We aimed to recruit eight patients. Of the nine eligible patients with definite, early or progressing HAM/TSP informed of the study, seven agreed to participate (Figure 1). Baseline demographic, clinical and laboratory characteristics of the patients are shown in Table 1. Patients were on average 50 years old (range 40–69), mostly female (5 of 7) and of Afro-Caribbean origin having acquired HTLV-1 either through mother-to-child transmission or sexual intercourse. As per protocol one patient with early disease (0.8 years) was entered into the study without a three months follow up period. The remainder had progressing disease with documented deterioration in timed walk >50% over the previous three months. All seven patients initiated treatment with body weight adjusted CsA (2.5 mg/kg/day) with a median daily dose of 180 mg (range 160–240). The median trough CsA concentration from the 59 measurements was 87 mg/ml (range 46–164) with 44% of all measurements within the target range (Figure 2). Patients were followed up for a median of 74 weeks (range 71–92).


Figure 1. Flowchart of enrolment and follow up of patients with definite and early and/or progressing HAM/TSP.

50 patients with HAM/TSP were identified and 9 were identified as patients with early and/or deteriorating HAM/TSP, 7 of whom consented to treatment with ciclosporin A. Two patients chose to re-start ciclosporin A after 48 weeks during trial period.


Figure 2. Therapeutic drug monitoring of ciclosporin A: dosing and through CsA plasma concentrations.


Table 1. Demographics, and baseline clinical and laboratory measures of patients with HAM/TSP receiving ciclosporin A (n = 7); median (ranges) or number (%) given.


Primary outcomes

Five patients (72%) completed the 48 weeks of treatment without interruption. Two of these patients requested to re-start CsA during the 24 week post therapy follow-up period due to clinical deterioration which they attributed to stopping CsA.

Over 6.4 person-years follow-up to 48 weeks, no patient failed according to the first primary outcome criterion i.e. objective improvement was observed in all patients.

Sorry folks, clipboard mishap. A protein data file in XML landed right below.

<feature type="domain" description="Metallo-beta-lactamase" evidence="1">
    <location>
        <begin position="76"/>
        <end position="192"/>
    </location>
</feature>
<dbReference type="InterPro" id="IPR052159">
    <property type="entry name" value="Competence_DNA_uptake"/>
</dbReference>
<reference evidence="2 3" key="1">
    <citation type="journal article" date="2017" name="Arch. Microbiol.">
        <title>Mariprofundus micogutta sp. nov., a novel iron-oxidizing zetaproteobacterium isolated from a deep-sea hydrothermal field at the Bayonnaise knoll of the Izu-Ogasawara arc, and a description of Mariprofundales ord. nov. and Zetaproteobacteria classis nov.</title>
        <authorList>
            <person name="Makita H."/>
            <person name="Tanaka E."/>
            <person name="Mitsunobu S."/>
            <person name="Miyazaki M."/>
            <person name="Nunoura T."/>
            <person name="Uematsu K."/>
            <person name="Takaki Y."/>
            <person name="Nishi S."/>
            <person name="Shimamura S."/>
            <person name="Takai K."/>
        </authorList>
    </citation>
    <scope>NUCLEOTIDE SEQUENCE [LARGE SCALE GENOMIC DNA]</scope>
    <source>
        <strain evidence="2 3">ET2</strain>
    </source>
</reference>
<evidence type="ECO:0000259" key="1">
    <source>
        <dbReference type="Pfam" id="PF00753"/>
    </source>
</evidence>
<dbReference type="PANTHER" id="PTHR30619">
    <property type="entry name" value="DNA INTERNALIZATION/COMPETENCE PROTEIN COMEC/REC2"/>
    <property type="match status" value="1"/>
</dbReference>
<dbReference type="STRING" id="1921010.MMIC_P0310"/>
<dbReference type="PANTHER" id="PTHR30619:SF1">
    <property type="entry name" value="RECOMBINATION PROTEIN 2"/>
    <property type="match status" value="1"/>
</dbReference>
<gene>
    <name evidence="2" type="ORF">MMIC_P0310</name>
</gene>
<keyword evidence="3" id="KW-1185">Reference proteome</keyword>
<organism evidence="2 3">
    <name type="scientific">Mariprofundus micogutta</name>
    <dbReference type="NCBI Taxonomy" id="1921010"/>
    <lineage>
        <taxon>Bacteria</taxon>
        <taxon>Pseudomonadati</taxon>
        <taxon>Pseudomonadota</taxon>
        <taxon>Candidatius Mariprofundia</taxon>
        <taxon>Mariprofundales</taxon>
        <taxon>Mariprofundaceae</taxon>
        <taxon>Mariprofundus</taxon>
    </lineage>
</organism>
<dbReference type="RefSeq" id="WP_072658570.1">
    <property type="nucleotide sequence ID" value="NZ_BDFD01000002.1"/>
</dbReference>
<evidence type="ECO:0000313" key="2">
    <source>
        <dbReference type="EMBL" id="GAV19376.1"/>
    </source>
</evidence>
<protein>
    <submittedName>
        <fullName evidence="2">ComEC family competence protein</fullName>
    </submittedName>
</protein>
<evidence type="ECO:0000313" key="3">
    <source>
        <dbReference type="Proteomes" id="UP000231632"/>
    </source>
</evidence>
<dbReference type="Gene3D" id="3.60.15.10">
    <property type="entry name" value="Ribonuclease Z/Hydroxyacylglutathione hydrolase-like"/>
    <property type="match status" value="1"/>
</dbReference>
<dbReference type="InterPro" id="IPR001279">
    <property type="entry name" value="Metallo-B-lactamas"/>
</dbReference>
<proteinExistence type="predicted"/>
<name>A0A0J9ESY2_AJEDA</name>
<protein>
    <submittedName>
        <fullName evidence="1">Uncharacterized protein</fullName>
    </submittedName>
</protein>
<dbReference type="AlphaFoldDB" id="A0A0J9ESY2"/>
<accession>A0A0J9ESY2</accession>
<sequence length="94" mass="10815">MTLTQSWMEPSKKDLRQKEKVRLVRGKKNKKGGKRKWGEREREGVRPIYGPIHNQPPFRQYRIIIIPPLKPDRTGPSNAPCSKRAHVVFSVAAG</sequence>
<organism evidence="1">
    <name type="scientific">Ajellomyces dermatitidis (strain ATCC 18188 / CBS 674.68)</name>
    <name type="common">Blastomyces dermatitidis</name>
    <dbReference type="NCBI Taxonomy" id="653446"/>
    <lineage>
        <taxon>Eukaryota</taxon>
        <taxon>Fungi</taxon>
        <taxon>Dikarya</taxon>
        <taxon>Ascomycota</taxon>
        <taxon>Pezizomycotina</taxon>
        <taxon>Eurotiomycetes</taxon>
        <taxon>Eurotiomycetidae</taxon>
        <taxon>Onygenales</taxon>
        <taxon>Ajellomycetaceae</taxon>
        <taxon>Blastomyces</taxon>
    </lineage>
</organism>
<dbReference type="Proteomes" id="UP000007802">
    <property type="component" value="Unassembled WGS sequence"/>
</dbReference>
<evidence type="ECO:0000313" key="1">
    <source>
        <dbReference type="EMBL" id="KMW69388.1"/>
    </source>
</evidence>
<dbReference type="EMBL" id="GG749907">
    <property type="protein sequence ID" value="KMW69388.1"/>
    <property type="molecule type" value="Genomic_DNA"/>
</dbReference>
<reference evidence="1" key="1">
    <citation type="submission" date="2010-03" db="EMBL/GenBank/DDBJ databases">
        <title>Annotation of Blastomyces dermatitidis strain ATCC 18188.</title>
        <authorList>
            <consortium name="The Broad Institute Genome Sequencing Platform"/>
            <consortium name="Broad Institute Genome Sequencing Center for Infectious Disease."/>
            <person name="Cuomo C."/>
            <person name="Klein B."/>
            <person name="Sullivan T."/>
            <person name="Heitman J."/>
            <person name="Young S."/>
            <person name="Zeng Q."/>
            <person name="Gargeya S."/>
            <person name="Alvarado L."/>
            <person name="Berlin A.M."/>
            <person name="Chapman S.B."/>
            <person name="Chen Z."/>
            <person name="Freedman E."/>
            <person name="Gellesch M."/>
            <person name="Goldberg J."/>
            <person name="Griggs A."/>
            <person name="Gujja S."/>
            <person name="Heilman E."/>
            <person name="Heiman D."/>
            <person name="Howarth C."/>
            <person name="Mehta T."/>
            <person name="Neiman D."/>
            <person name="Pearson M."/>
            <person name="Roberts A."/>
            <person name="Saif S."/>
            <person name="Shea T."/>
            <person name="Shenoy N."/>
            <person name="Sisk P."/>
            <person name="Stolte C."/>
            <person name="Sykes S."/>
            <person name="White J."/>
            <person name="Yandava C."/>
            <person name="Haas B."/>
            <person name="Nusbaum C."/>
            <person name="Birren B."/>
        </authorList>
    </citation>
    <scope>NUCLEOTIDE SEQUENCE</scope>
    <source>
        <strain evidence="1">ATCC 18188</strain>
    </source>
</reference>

However four patients met the 2nd and 3rd criteria for clinical failure by 48 weeks, which gives an incidence of 0.6 per person-year, although only two were true clinical failures as detailed below.

One patient failed on the second criterion with a >2 point deterioration of IPEC1 scale on two consecutive visits during therapy at visit weeks 8 and 12. This patient, with a history of urinary tract infections (UTI), developed a further UTI and became depressed during treatment with CsA, which was discontinued at week 16. Of the three patients who failed due to >30% deterioration in TW (3rd criterion), two were technical failures (at weeks 4 and 33 respectively) with temporary deteriorations due to accidents rather than progression of HAM/TSP and both continued CsA. The third patient developed headache and tremor attributed to CsA which was discontinued at week four but the deterioration in TW was documented at week 45, off treatment. By intention-to-treat, 2/7 patients clinically failed this trial, and both had to discontinue CsA due to side-effects.

Secondary outcomes (Table 2)

Objective clinical measures.

Trends in timed walk were biased by the two patients whose accidents during the study caused a marked, but reversible, deterioration in timed walk. Therefore timed walk rank, which takes into account walking aids, was analysed. This showed a trend towards improvement compared to baseline at 12 weeks with a mean (SE) decrease in score of −7 (5), p = 0.24 (ITT, Table 2), which was maintained to week 48 and to week 72 (after treatment had stopped), by ITT and PP analysis (Figure 3). Compared to baseline changes in IPEC-1 were small with or without treatment (Table 2). Spasticity (MASS) improved at all time points compared to baseline, with a decrease in score of −0.3 or −0.4, although changes did not reach statistical significance (Figure 4, Table 2). Ultrasonic measurements of residual and urge volume were difficult to interpret because two patients had urinary catheters.